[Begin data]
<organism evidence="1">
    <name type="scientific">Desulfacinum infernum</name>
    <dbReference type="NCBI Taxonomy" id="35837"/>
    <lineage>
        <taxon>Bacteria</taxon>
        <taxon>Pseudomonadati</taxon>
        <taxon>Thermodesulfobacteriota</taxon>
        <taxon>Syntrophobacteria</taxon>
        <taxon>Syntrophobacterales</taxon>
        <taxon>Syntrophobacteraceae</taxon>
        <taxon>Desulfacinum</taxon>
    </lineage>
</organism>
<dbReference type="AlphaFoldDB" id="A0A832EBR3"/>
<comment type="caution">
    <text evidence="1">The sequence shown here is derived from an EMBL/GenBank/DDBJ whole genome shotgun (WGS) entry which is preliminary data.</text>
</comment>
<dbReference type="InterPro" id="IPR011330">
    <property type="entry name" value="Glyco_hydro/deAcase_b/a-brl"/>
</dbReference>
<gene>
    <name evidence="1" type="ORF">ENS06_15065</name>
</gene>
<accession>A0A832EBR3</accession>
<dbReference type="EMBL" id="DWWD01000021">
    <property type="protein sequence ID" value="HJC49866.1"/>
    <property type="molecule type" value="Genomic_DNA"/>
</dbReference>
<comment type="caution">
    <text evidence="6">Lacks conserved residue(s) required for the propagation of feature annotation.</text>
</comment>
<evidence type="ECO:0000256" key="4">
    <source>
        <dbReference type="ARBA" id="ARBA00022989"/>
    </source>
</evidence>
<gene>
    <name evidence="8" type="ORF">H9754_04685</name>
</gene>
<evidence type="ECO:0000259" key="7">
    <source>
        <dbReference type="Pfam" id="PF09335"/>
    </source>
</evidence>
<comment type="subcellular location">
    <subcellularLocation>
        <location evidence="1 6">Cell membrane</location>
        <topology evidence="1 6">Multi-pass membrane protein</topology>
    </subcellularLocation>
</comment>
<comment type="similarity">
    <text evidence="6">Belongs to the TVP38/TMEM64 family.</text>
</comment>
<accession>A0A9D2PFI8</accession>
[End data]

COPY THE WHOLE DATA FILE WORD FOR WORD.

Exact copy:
<organism evidence="1">
    <name type="scientific">Desulfacinum infernum</name>
    <dbReference type="NCBI Taxonomy" id="35837"/>
    <lineage>
        <taxon>Bacteria</taxon>
        <taxon>Pseudomonadati</taxon>
        <taxon>Thermodesulfobacteriota</taxon>
        <taxon>Syntrophobacteria</taxon>
        <taxon>Syntrophobacterales</taxon>
        <taxon>Syntrophobacteraceae</taxon>
        <taxon>Desulfacinum</taxon>
    </lineage>
</organism>
<dbReference type="AlphaFoldDB" id="A0A832EBR3"/>
<comment type="caution">
    <text evidence="1">The sequence shown here is derived from an EMBL/GenBank/DDBJ whole genome shotgun (WGS) entry which is preliminary data.</text>
</comment>
<dbReference type="InterPro" id="IPR011330">
    <property type="entry name" value="Glyco_hydro/deAcase_b/a-brl"/>
</dbReference>
<gene>
    <name evidence="1" type="ORF">ENS06_15065</name>
</gene>
<accession>A0A832EBR3</accession>
<dbReference type="EMBL" id="DWWD01000021">
    <property type="protein sequence ID" value="HJC49866.1"/>
    <property type="molecule type" value="Genomic_DNA"/>
</dbReference>
<comment type="caution">
    <text evidence="6">Lacks conserved residue(s) required for the propagation of feature annotation.</text>
</comment>
<evidence type="ECO:0000256" key="4">
    <source>
        <dbReference type="ARBA" id="ARBA00022989"/>
    </source>
</evidence>
<gene>
    <name evidence="8" type="ORF">H9754_04685</name>
</gene>
<evidence type="ECO:0000259" key="7">
    <source>
        <dbReference type="Pfam" id="PF09335"/>
    </source>
</evidence>
<comment type="subcellular location">
    <subcellularLocation>
        <location evidence="1 6">Cell membrane</location>
        <topology evidence="1 6">Multi-pass membrane protein</topology>
    </subcellularLocation>
</comment>
<comment type="similarity">
    <text evidence="6">Belongs to the TVP38/TMEM64 family.</text>
</comment>
<accession>A0A9D2PFI8</accession>